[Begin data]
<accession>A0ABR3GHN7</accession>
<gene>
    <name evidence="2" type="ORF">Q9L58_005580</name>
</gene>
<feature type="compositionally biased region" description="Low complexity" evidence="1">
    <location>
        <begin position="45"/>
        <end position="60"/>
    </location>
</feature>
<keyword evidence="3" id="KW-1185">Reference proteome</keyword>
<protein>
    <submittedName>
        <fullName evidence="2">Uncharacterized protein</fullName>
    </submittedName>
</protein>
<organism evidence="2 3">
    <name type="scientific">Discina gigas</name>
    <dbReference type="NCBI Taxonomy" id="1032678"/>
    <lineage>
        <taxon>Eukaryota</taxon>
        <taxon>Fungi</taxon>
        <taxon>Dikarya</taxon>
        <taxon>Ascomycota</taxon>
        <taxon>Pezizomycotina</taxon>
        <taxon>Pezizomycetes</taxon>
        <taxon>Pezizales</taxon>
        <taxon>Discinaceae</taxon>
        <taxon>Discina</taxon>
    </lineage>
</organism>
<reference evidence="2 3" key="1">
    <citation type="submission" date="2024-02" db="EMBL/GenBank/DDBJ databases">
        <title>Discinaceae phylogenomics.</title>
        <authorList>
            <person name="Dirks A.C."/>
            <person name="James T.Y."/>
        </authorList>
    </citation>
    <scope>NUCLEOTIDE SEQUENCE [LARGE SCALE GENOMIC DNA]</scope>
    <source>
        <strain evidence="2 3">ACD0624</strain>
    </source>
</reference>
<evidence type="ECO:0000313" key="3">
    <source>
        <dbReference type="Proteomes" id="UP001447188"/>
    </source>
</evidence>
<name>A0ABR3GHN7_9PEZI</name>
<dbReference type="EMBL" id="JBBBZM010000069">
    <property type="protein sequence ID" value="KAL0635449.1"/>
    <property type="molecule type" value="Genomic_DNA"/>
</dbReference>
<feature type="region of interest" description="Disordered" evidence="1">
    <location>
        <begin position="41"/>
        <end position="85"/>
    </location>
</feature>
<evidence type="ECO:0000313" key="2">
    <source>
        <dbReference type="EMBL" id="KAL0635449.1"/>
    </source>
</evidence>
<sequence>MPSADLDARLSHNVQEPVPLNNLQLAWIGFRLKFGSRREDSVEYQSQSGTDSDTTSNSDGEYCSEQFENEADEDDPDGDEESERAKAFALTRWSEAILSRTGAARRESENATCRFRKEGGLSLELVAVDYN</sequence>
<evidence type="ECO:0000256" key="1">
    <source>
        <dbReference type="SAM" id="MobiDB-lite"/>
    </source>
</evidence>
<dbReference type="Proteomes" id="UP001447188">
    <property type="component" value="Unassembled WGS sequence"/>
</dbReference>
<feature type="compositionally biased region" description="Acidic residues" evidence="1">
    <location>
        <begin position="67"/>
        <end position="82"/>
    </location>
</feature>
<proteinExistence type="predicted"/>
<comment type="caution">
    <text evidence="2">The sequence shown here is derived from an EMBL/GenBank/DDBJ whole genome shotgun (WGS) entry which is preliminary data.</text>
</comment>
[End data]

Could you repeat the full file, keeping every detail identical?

<accession>A0ABR3GHN7</accession>
<gene>
    <name evidence="2" type="ORF">Q9L58_005580</name>
</gene>
<feature type="compositionally biased region" description="Low complexity" evidence="1">
    <location>
        <begin position="45"/>
        <end position="60"/>
    </location>
</feature>
<keyword evidence="3" id="KW-1185">Reference proteome</keyword>
<protein>
    <submittedName>
        <fullName evidence="2">Uncharacterized protein</fullName>
    </submittedName>
</protein>
<organism evidence="2 3">
    <name type="scientific">Discina gigas</name>
    <dbReference type="NCBI Taxonomy" id="1032678"/>
    <lineage>
        <taxon>Eukaryota</taxon>
        <taxon>Fungi</taxon>
        <taxon>Dikarya</taxon>
        <taxon>Ascomycota</taxon>
        <taxon>Pezizomycotina</taxon>
        <taxon>Pezizomycetes</taxon>
        <taxon>Pezizales</taxon>
        <taxon>Discinaceae</taxon>
        <taxon>Discina</taxon>
    </lineage>
</organism>
<reference evidence="2 3" key="1">
    <citation type="submission" date="2024-02" db="EMBL/GenBank/DDBJ databases">
        <title>Discinaceae phylogenomics.</title>
        <authorList>
            <person name="Dirks A.C."/>
            <person name="James T.Y."/>
        </authorList>
    </citation>
    <scope>NUCLEOTIDE SEQUENCE [LARGE SCALE GENOMIC DNA]</scope>
    <source>
        <strain evidence="2 3">ACD0624</strain>
    </source>
</reference>
<evidence type="ECO:0000313" key="3">
    <source>
        <dbReference type="Proteomes" id="UP001447188"/>
    </source>
</evidence>
<name>A0ABR3GHN7_9PEZI</name>
<dbReference type="EMBL" id="JBBBZM010000069">
    <property type="protein sequence ID" value="KAL0635449.1"/>
    <property type="molecule type" value="Genomic_DNA"/>
</dbReference>
<feature type="region of interest" description="Disordered" evidence="1">
    <location>
        <begin position="41"/>
        <end position="85"/>
    </location>
</feature>
<evidence type="ECO:0000313" key="2">
    <source>
        <dbReference type="EMBL" id="KAL0635449.1"/>
    </source>
</evidence>
<sequence>MPSADLDARLSHNVQEPVPLNNLQLAWIGFRLKFGSRREDSVEYQSQSGTDSDTTSNSDGEYCSEQFENEADEDDPDGDEESERAKAFALTRWSEAILSRTGAARRESENATCRFRKEGGLSLELVAVDYN</sequence>
<evidence type="ECO:0000256" key="1">
    <source>
        <dbReference type="SAM" id="MobiDB-lite"/>
    </source>
</evidence>
<dbReference type="Proteomes" id="UP001447188">
    <property type="component" value="Unassembled WGS sequence"/>
</dbReference>
<feature type="compositionally biased region" description="Acidic residues" evidence="1">
    <location>
        <begin position="67"/>
        <end position="82"/>
    </location>
</feature>
<proteinExistence type="predicted"/>
<comment type="caution">
    <text evidence="2">The sequence shown here is derived from an EMBL/GenBank/DDBJ whole genome shotgun (WGS) entry which is preliminary data.</text>
</comment>